History of Hymns: “O Sing a Song of Bethlehem”

by Rebecca Garrett, Special Contributor

 “O Sing a Song of Bethlehem”
Louis F. Benson
UM Hymnal, No. 179

O sing a song of Bethlehem,
of shepherds watching there,
and of the news that came to them
from angels in the air.

The light that shone on Bethlehem
fills all the world today;
of Jesus’ birth and peace on earth
the angels sing alway.

Louis Fitzgerald Benson (1855-1930), born in Philadelphia, was a person of varied talents. Trained first in law, Benson also was an ordained Presbyterian minister, and served a congregation in Germantown, Pa. He then worked as an editor for the Presbyterian Board of Publication and Sabbath-School Work, where he published a series of hymnals. He was known, during his own lifetime and today, as one of the finest American hymnologists.

Louis Fitzgerald Benson

Benson’s hymn, “O Sing a Song of Bethlehem,” was composed in 1899 and included in his collection, The School Hymnal (1899). Though composed to a tune from 1873 by A.P. Howard, “O Sing” is now paired with the English folk tune KINGSFOLD, arranged by the inimitable Ralph Vaughan Williams (1872-1958) in 1906 for the English Hymnal. “O Sing” has remained a part of many denominational and interdenominational hymnals to the current time.

“O Sing” tells the story of Jesus’ birth, growth to adulthood, ministry, and death and resurrection in four stanzas. In the words of LindaJo H. McKim, editor of the Presbyterian Hymnal Companion, “This hymn is one of the best poetic portrayals of the life of Christ.” Each stanza presents a scene in the drama of Jesus’ life—Bethlehem, Nazareth, Galilee and Calvary.

Just as the narrative of Jesus’ life was propelled forward by continually increasing tensions, so the text, too, moves toward to a climax, each stanza becoming more intense as the crux of the story—quite literally, Jesus’ death and resurrection—approaches. Benson’s portrayal of Jesus’ life serves much as a Sunday school series would—to make personal those moments in Jesus’ own life that are of greatest value to modern-day believers.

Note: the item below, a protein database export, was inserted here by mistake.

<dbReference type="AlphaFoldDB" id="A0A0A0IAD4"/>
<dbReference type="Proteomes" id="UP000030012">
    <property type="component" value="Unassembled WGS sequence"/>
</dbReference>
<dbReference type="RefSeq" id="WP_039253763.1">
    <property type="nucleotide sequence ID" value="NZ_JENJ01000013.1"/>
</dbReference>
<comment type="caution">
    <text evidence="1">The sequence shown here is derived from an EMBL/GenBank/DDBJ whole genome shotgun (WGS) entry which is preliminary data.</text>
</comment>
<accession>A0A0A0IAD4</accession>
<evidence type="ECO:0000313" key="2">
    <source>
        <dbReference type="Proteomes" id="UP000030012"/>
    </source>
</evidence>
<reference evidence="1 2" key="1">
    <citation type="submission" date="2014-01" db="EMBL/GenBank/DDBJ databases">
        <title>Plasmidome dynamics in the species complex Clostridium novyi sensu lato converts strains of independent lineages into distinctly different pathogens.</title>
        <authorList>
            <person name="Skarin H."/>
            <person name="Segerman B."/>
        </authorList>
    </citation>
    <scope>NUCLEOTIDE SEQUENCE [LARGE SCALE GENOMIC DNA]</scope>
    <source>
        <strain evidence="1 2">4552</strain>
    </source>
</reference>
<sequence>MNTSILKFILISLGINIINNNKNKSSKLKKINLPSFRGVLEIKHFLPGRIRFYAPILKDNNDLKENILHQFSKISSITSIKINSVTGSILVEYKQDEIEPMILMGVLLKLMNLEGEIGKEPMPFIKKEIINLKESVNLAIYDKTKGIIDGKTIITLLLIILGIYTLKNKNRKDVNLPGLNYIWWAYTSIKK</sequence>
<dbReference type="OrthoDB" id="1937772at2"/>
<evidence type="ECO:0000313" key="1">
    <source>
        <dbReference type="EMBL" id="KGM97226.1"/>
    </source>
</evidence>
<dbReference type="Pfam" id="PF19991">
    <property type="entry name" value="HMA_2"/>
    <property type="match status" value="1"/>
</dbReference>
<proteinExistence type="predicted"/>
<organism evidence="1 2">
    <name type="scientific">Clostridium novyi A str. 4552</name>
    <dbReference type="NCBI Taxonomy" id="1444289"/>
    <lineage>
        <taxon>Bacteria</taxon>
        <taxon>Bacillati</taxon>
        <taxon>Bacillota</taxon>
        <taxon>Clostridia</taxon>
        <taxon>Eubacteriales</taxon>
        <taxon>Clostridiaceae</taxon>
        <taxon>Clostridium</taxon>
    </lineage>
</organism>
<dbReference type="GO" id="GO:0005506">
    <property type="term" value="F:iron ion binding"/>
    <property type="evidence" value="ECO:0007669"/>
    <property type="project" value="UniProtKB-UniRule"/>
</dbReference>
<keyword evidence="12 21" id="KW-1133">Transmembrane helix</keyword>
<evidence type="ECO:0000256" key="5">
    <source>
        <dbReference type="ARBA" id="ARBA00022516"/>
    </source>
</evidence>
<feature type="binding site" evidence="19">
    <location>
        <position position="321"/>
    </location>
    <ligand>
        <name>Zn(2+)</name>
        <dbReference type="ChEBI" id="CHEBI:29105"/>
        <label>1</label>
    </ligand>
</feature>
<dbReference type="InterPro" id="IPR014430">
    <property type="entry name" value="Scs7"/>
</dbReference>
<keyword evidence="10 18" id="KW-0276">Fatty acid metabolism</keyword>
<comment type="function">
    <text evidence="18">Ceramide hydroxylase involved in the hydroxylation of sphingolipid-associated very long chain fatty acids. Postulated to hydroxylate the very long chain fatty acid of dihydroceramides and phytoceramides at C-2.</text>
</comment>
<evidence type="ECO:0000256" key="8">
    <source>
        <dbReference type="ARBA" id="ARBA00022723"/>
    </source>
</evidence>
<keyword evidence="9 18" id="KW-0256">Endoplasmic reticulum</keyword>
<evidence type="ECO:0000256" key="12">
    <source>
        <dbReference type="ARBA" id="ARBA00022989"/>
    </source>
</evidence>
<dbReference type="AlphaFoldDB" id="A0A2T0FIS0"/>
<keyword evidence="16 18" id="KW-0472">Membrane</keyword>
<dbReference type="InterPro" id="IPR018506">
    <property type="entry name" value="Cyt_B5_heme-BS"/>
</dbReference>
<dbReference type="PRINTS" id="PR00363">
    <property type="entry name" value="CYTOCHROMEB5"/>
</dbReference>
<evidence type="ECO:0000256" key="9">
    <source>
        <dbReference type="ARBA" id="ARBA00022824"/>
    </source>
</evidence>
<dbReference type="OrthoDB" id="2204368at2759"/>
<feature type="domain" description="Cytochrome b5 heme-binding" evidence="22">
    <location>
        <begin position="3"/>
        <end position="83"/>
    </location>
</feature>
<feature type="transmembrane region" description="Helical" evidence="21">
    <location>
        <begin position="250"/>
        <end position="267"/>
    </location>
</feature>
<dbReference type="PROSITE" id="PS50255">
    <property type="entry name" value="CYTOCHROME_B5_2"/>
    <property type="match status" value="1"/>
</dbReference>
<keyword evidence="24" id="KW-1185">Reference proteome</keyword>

Interestingly, in some British hymnals, the second stanza, set in Nazareth, is omitted because it does not directly reference Scripture. Whereas the first stanza places us with the angels and shepherds, the third narrates Jesus calming the storm and the fourth paints the cross on Calvary, the second stanza instead expounds upon Jesus’ life in romantic images of his day such as depicting his boyhood as “fragrant flowers” that grow in “every heart,” that is, a Word of life and beauty that will shape the lives of believers.

Because the hymn encourages us to “sing a song of Bethlehem,” it might seem reasonable to listen for this hymn in the Advent and Christmas seasons. Indeed, in the UM Hymnal that is where “O Sing” may be found, but the first stanza does not give us the whole picture. The hymn does not stop at the Christmas story, but instead takes us all the way through Jesus’ life, singing not only of the joy of Bethlehem but also of the pain of Calvary and the glory of redemption. What new richness might we, as singing congregations, perceive from this hymn if we were to sing it throughout the church year?

Many hymns, even those just as lovely as “O Sing,” simply do not last past one generation. What has made this hymn, written over 100 years ago, remain in hymnals to this day? Is it the timelessness of the text? The singable melody? The combination of those two? The answer is “yes.”

Benson speaks not to individual times or places, technologies or world events, but instead speaks to commonalities of the human experience—the desire to hear angels, the enjoyment of flower and field, the craving for peace, and the longing for a mighty savior. Through hymns like this one, congregations find lasting ways to reflect on the story of Jesus.

 

Ms. Garrett, a Master of Sacred Music student at Perkins School of Theology, Southern Methodist University, studies hymnology with Dr. C. Michael Hawn.

Categories: History of Hymns

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